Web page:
751 South petitioners file appeal to Board of Adjustment | News

751 South petitioners file appeal to Board of Adjustment




Two residents and the homeowners' association for Chancellor's Ridge, a neighborhood across from the site proposed for the 751 South development, have filed an appeal to the Durham Board of Adjustment in the highly controversial rezoning case along N.C. 751 in southern Durham.

This was not an unexpected action, as a resident who organized a protest petition against the rezoning for 751 South, had already announced she would take legal action against the county for actions in the rezoning process of the 167 acres, which could be built into a community of 1,300 residences, offices and a large shopping center. But questions remain about the path the complaint will take.

The appeal (PDF), filed Tuesday by Raleigh attorney Dhamian Blue, centers on the protest petition filed May 24 by resident Kim Preslar and other land and property owners near the proposed site for 751 South. Joining her on the complaint is resident Kristen Corbell and the Chancellor's Ridge HOA, represented in a signature by HOA President John Gunter.

(What's a protest petition? In rezoning cases, a protest petition that is valid and includes enough signatures of surrounding landowners requires a supermajority of county commissioners to approve it [at least four of five commissioners' support]. Without a valid petition, a rezoning may be passed with a simple majority of three affirmative votes. The petition was key to whether the rezoning would pass, as commissioners have historically been divided 3 to 2 on the matter.)

Planning Director Steve Medlin initially evaluated the petition, found that it was valid and released his evaluation in the spring, as county commissioners were scheduled to vote on the matter in May. But at the request of both opponents and proponents of the rezoning, the matter was continued and rescheduled to late July. During that time, the developer gave the N.C. Department of Transportation the right-of-way to a strip of land they would need to eventually widen N.C. 751. But the last-minute change in the lay of the land invalidated the petition on a technicality.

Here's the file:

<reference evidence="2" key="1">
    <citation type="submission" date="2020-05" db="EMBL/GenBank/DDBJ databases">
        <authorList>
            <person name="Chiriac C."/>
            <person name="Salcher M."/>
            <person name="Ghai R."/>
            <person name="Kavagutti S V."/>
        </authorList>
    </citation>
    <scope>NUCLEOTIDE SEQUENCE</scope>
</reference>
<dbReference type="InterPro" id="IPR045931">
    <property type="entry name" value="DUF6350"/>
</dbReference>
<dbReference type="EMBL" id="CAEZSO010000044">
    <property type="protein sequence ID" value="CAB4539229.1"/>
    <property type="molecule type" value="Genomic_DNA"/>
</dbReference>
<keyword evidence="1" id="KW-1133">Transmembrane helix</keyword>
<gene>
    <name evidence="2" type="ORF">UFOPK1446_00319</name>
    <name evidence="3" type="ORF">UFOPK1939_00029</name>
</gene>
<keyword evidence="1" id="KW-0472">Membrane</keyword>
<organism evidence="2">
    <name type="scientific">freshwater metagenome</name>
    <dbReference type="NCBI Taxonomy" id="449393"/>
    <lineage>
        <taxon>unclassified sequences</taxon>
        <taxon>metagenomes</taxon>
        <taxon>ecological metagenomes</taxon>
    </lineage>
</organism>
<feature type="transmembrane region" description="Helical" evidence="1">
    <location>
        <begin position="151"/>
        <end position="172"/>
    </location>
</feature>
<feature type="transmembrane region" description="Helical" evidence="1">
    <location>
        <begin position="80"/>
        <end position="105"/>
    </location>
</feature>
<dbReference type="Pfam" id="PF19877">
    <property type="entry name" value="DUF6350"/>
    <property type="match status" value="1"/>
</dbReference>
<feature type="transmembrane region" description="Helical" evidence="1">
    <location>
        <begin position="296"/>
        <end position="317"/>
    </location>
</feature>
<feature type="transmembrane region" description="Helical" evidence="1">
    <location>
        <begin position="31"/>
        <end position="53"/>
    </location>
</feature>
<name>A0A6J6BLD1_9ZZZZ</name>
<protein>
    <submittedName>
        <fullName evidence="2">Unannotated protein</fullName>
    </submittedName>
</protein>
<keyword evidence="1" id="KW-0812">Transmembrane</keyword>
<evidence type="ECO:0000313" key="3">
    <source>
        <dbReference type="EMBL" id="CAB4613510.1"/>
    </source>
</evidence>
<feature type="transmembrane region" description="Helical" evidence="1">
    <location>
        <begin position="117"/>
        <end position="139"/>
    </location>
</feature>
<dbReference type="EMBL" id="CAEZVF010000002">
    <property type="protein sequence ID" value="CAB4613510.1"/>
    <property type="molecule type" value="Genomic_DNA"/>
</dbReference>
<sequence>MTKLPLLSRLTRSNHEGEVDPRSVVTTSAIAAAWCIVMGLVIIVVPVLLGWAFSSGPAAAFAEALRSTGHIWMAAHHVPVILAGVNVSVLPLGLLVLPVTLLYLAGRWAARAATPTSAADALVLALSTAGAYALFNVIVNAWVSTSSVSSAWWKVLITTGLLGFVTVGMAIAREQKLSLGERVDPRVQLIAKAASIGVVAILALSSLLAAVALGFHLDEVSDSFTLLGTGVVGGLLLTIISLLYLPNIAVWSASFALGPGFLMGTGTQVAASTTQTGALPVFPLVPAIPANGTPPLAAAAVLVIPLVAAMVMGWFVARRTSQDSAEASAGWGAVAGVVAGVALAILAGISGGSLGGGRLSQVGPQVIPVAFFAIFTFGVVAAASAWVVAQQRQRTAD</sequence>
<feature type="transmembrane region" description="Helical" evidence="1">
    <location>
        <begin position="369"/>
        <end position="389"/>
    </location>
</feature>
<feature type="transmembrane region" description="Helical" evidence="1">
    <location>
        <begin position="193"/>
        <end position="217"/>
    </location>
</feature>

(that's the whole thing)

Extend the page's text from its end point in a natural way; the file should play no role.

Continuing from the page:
As Blue argues, there are three reasons Medlin's later ruling that the petition was invalid:

1) that the technicality on which the petition became invalid is included in a state law that was passed and effective on July 9, and that law cannot be retroactively applied to a petition that was filed in May;

2) that although Southern Durham Development gave the right-of-way to the N.C. DOT, the transportation department effectively revoked its acceptance of that land gift because the department did not want to interfere in this controversial land use case;

3) the N.C. DOT did not actively have rights to the land on Aug. 9, when the county voted on the matter. (This is a layman's summary. For actual legal language, see Blue's appeal.)

It is unclear, however, how the appeal to the Board of Adjustment will move forward.

Durham County Attorney Lowell Siler has said that any appeal to the protest petition findings must be appealed to superior court, a comment that was echoed Thursday by Medlin. A lawsuit from residents who signed a protest petition last year in a matter related to the 751 South case also went directly to superior court, not the Board of Adjustment, Medlin pointed out. Corbell is also a plaintiff in that case.

Contacted Thursday, Blue said his filing was appropriate.

"Our firm believes that the Board of Adjustment is the proper venue for this appeal at this time," Blue said. He declined to comment further on the case.

Medlin said the earliest the Board of Adjustment could hear the appeal would be the board's next meeting on Oct. 26 at City Hall, but that he is awaiting an opinion from Siler on whether the appeal should go through the Board of Adjustment, or whether Blue should file a civil lawsuit in court.

Meanwhile, the complaint adds another layer to a dispute among Chancellor's Ridge residents, who have argued over whether their homeowners' association should be involved in the protest petition or legal issues stemming from 751 South. Blue said that the homeowners' group has full authority to participate in the legal complaint.

Before Southern Durham Development may move forward with plans to build the huge community just north of the Chatham County line, it would have to be annexed by the city and served by city water and sewer lines. The city is considering the developer's request for water and sewer services and annexation, but Medlin said he has recommended that the city suspend its work on those agreements until the appeal is resolved.

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